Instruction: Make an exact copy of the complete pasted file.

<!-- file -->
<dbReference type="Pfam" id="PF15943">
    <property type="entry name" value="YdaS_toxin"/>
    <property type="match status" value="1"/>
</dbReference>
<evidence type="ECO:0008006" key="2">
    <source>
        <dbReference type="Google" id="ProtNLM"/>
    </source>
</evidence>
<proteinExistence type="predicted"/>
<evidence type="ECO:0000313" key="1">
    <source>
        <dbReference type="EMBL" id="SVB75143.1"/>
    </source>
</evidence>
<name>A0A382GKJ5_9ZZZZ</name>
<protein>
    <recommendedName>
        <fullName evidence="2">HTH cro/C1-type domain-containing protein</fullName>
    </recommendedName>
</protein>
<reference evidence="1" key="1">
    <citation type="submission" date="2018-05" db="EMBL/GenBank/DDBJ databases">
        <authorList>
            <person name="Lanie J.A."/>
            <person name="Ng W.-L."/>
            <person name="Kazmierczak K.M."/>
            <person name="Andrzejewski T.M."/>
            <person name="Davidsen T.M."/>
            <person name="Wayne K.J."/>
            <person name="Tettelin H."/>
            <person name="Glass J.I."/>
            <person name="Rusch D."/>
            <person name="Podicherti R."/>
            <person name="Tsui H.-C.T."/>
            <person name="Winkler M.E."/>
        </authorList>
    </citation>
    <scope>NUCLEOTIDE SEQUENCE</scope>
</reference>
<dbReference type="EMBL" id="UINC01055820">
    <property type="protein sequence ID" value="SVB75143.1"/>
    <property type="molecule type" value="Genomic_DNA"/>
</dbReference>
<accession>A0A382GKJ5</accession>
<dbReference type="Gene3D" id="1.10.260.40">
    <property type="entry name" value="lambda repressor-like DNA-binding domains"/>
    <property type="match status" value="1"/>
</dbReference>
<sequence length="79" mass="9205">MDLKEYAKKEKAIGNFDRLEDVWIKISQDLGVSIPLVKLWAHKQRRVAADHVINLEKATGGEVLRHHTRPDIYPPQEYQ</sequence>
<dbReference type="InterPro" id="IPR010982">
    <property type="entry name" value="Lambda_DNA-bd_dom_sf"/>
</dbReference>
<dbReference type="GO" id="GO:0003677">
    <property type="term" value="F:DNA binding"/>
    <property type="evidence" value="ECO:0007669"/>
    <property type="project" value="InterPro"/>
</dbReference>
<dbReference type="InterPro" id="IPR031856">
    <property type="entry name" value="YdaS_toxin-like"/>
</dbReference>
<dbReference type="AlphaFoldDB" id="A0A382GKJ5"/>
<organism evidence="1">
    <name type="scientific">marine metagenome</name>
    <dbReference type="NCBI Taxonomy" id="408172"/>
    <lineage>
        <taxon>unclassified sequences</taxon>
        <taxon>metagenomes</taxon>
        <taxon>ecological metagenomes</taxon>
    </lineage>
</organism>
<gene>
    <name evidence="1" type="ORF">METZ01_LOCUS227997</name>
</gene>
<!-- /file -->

<dbReference type="Pfam" id="PF15943">
    <property type="entry name" value="YdaS_toxin"/>
    <property type="match status" value="1"/>
</dbReference>
<evidence type="ECO:0008006" key="2">
    <source>
        <dbReference type="Google" id="ProtNLM"/>
    </source>
</evidence>
<proteinExistence type="predicted"/>
<evidence type="ECO:0000313" key="1">
    <source>
        <dbReference type="EMBL" id="SVB75143.1"/>
    </source>
</evidence>
<name>A0A382GKJ5_9ZZZZ</name>
<protein>
    <recommendedName>
        <fullName evidence="2">HTH cro/C1-type domain-containing protein</fullName>
    </recommendedName>
</protein>
<reference evidence="1" key="1">
    <citation type="submission" date="2018-05" db="EMBL/GenBank/DDBJ databases">
        <authorList>
            <person name="Lanie J.A."/>
            <person name="Ng W.-L."/>
            <person name="Kazmierczak K.M."/>
            <person name="Andrzejewski T.M."/>
            <person name="Davidsen T.M."/>
            <person name="Wayne K.J."/>
            <person name="Tettelin H."/>
            <person name="Glass J.I."/>
            <person name="Rusch D."/>
            <person name="Podicherti R."/>
            <person name="Tsui H.-C.T."/>
            <person name="Winkler M.E."/>
        </authorList>
    </citation>
    <scope>NUCLEOTIDE SEQUENCE</scope>
</reference>
<dbReference type="EMBL" id="UINC01055820">
    <property type="protein sequence ID" value="SVB75143.1"/>
    <property type="molecule type" value="Genomic_DNA"/>
</dbReference>
<accession>A0A382GKJ5</accession>
<dbReference type="Gene3D" id="1.10.260.40">
    <property type="entry name" value="lambda repressor-like DNA-binding domains"/>
    <property type="match status" value="1"/>
</dbReference>
<sequence length="79" mass="9205">MDLKEYAKKEKAIGNFDRLEDVWIKISQDLGVSIPLVKLWAHKQRRVAADHVINLEKATGGEVLRHHTRPDIYPPQEYQ</sequence>
<dbReference type="InterPro" id="IPR010982">
    <property type="entry name" value="Lambda_DNA-bd_dom_sf"/>
</dbReference>
<dbReference type="GO" id="GO:0003677">
    <property type="term" value="F:DNA binding"/>
    <property type="evidence" value="ECO:0007669"/>
    <property type="project" value="InterPro"/>
</dbReference>
<dbReference type="InterPro" id="IPR031856">
    <property type="entry name" value="YdaS_toxin-like"/>
</dbReference>
<dbReference type="AlphaFoldDB" id="A0A382GKJ5"/>
<organism evidence="1">
    <name type="scientific">marine metagenome</name>
    <dbReference type="NCBI Taxonomy" id="408172"/>
    <lineage>
        <taxon>unclassified sequences</taxon>
        <taxon>metagenomes</taxon>
        <taxon>ecological metagenomes</taxon>
    </lineage>
</organism>
<gene>
    <name evidence="1" type="ORF">METZ01_LOCUS227997</name>
</gene>